When you use telnet (or bbs), NOS will ask you for a user name and password. These must match an entry in ftpusers. If you can’t provide a suitable name and password, you could try connecting to the BBS with the AX.25 connect command instead. For example:

net> connect tnc0 NS9KEN-5

This sets up an ordinary AX.25 connection, and NOS will not ask you for a login name or password.

Ordinary AX.25 users can also connect to the NOS BBS, and AX.25 PBBS mailboxes can connect when they have mail to forward to the BBS.


Fig 18-4: Logging in to a remote NOS BBS (using telnet or an ordinary AX.25 or NET/ROM connection).

Composing Mail

Once logged in to the BBS, you can then give commands to the mailer (see Fig 18-5). To compose a message for sending, you use a command like:

NS9BOB-5} sp ns9liz@ns9liz

When you have finished preparing the message, you terminate it with CTRL-Z, in a similar way to conventional PBBS mailbox systems. The NOS mailer then checks to see if it is a bulletin which it has already received (the file /spool/history contains details of all received bulletins).


Fig 18-5: The mailer puts the message into the outgoing mail queue (/spool/mqueue).

Also, if necessary, the mailer converts the destination address into a more suitable format (by reference to the file /spool/rewrite) the history and rewrite files are described later. The mailer then places the message in the outgoing mail queue, in directory /spool/mqueue, and wakes up the local SMTP client.


Forwarding Mail with the SMTP Client

The SMTP client takes the message from the outgoing mail queue, and attempts to forward it to its destination (Fig 18-6).


Fig 18-6: To forward the mail, the SMTP client connects to the addressed SMTP server. This may be a local server (for local mail), or a remote server across the network. The smtp kick and smtp timer commands bring the SMTP client to life.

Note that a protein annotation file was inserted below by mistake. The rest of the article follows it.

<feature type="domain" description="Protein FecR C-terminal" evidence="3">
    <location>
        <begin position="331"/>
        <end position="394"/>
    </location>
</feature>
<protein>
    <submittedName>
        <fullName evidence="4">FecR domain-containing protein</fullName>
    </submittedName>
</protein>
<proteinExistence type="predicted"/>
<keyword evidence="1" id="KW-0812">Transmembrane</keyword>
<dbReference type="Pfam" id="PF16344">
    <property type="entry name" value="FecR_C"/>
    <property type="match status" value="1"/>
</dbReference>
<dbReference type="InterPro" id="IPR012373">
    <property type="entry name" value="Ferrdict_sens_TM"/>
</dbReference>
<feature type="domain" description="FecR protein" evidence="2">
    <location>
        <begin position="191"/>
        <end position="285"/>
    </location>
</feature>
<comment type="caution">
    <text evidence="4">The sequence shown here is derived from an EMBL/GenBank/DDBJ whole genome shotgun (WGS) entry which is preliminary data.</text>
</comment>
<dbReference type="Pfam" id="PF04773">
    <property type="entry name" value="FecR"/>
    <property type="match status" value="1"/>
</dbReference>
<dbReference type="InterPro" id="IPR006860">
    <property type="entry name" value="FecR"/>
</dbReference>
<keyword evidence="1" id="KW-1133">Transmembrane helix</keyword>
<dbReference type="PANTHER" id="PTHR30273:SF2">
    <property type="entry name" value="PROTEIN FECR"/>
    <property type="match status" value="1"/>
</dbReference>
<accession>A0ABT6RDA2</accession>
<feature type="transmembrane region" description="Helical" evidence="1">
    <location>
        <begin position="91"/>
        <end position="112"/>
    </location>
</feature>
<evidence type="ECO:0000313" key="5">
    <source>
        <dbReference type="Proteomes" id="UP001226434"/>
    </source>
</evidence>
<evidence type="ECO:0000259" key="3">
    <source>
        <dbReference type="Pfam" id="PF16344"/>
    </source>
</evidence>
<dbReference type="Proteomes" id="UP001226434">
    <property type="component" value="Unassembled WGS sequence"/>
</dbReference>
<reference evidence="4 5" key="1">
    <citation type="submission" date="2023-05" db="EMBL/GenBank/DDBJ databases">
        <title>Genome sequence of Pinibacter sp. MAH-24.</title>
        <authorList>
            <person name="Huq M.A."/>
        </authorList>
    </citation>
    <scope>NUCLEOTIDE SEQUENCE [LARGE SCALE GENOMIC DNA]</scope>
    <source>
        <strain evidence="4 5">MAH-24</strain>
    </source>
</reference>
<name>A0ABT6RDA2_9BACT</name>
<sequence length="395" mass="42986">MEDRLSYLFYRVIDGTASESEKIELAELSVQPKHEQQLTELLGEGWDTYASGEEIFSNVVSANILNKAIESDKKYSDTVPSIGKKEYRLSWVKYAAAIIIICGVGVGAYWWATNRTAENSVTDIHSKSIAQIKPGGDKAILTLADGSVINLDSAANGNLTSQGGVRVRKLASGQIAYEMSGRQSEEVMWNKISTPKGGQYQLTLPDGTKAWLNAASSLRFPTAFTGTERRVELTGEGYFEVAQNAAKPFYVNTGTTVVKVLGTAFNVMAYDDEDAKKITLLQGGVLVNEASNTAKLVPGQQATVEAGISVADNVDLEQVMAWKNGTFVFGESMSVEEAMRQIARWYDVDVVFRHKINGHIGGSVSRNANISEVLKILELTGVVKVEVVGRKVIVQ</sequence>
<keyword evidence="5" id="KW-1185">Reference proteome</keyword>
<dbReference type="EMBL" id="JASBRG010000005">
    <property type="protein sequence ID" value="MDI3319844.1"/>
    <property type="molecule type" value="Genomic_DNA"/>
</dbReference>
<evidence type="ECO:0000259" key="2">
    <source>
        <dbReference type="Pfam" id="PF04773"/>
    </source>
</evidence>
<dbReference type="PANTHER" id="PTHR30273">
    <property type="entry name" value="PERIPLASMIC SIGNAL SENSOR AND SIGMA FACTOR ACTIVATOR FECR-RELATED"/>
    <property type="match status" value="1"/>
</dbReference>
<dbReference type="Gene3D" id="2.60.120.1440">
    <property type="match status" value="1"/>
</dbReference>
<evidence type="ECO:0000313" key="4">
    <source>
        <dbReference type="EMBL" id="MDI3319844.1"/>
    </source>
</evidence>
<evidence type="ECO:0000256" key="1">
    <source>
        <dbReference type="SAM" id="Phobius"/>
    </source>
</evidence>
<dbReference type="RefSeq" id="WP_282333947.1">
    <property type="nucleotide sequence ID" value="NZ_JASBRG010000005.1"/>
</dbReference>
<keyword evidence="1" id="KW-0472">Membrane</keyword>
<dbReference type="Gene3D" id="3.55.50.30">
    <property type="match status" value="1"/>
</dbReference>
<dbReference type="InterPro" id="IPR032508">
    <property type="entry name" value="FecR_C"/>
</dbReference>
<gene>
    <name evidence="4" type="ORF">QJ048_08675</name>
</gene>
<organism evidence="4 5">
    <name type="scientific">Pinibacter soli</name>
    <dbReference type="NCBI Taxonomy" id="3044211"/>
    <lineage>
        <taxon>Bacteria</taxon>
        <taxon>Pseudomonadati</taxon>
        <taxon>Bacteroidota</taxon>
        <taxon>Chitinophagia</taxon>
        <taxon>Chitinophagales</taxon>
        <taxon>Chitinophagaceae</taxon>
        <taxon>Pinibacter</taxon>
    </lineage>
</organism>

If the destination is on a remote system, the SMTP client will make a connection with the SMTP server on that system. If the message is addressed to a user on the local system, the SMTP client will make a direct connection with the SMTP server on the same system.

Normally the SMTP client attempts to forward messages as soon as the mailer places them on the outgoing mail queue. However, if the attempts are unsuccessful, the client will try again at regular intervals — you can set up the retry interval with the smtp timer command.

Sometimes you may find that the SMTP client appears to have gone to sleep for too long (it doesn’t seem to be forwarding any messages). In this case you can give it a nudge with the smtp kick command.


Receiving Mail with the SMTP Server

The SMTP server listens continuously for incoming connection requests from local and remote SMTP clients (again, see Fig 18-6). When a connection is made, the client passes the message to the server. The server then checks to see if the addressee has an entry in the file /alias. If there is an alias, it is expanded; depending on the alias entry, this may result in several copies of the original message.

The server then places the original message (and any copies) into the appropriate queue. Messages to be sent onwards to another station go back into the outgoing mail queue, for forwarding by the SMTP client.

Messages intended for local users go into the incoming mail queue (by default, in directory /spool/mail), and a message pops up on the screen saying that mail has arrived.

Each message goes into a text file in the incoming mail queue. There is a separate file for each addressee; for example, all mail addressed to ns9bob goes into file /spool/mail/ns9bob.txt, mail addressed to tcpip goes into /spool/mail/tcpip.txt, and so on.


Reading the Mail

To read incoming mail, you first have to select the correct mailbox area. The default mailbox area name is the same name that you used to login to the BBS. If you logged in as ns9bob, the default area is ns9bob, which means that you can read all messages in /spool/mail/ns9bob.txt (using the BBS R command).

If you logged in via an AX.25 connection (and therefore did not provide a login name or password), the default area is your callsign.